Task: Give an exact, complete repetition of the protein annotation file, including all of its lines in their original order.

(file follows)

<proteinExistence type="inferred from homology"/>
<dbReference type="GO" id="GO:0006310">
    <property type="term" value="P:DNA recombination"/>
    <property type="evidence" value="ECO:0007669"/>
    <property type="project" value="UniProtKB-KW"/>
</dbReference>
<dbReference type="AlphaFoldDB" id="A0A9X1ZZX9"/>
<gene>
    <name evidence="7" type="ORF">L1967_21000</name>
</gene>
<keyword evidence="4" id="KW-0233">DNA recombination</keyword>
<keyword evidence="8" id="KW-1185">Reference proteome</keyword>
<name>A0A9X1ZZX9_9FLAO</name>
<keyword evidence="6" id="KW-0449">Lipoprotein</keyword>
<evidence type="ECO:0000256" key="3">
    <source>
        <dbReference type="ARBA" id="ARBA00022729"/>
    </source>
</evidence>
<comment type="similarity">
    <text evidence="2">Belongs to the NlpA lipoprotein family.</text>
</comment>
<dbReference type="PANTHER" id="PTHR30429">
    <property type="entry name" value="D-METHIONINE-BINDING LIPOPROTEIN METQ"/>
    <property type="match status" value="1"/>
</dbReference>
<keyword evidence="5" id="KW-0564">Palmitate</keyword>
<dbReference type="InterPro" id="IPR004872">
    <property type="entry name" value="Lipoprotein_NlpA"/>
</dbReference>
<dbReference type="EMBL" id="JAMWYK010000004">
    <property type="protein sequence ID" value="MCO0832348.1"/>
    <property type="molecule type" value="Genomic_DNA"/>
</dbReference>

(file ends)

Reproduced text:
<proteinExistence type="inferred from homology"/>
<dbReference type="GO" id="GO:0006310">
    <property type="term" value="P:DNA recombination"/>
    <property type="evidence" value="ECO:0007669"/>
    <property type="project" value="UniProtKB-KW"/>
</dbReference>
<dbReference type="AlphaFoldDB" id="A0A9X1ZZX9"/>
<gene>
    <name evidence="7" type="ORF">L1967_21000</name>
</gene>
<keyword evidence="4" id="KW-0233">DNA recombination</keyword>
<keyword evidence="8" id="KW-1185">Reference proteome</keyword>
<name>A0A9X1ZZX9_9FLAO</name>
<keyword evidence="6" id="KW-0449">Lipoprotein</keyword>
<evidence type="ECO:0000256" key="3">
    <source>
        <dbReference type="ARBA" id="ARBA00022729"/>
    </source>
</evidence>
<comment type="similarity">
    <text evidence="2">Belongs to the NlpA lipoprotein family.</text>
</comment>
<dbReference type="PANTHER" id="PTHR30429">
    <property type="entry name" value="D-METHIONINE-BINDING LIPOPROTEIN METQ"/>
    <property type="match status" value="1"/>
</dbReference>
<keyword evidence="5" id="KW-0564">Palmitate</keyword>
<dbReference type="InterPro" id="IPR004872">
    <property type="entry name" value="Lipoprotein_NlpA"/>
</dbReference>
<dbReference type="EMBL" id="JAMWYK010000004">
    <property type="protein sequence ID" value="MCO0832348.1"/>
    <property type="molecule type" value="Genomic_DNA"/>
</dbReference>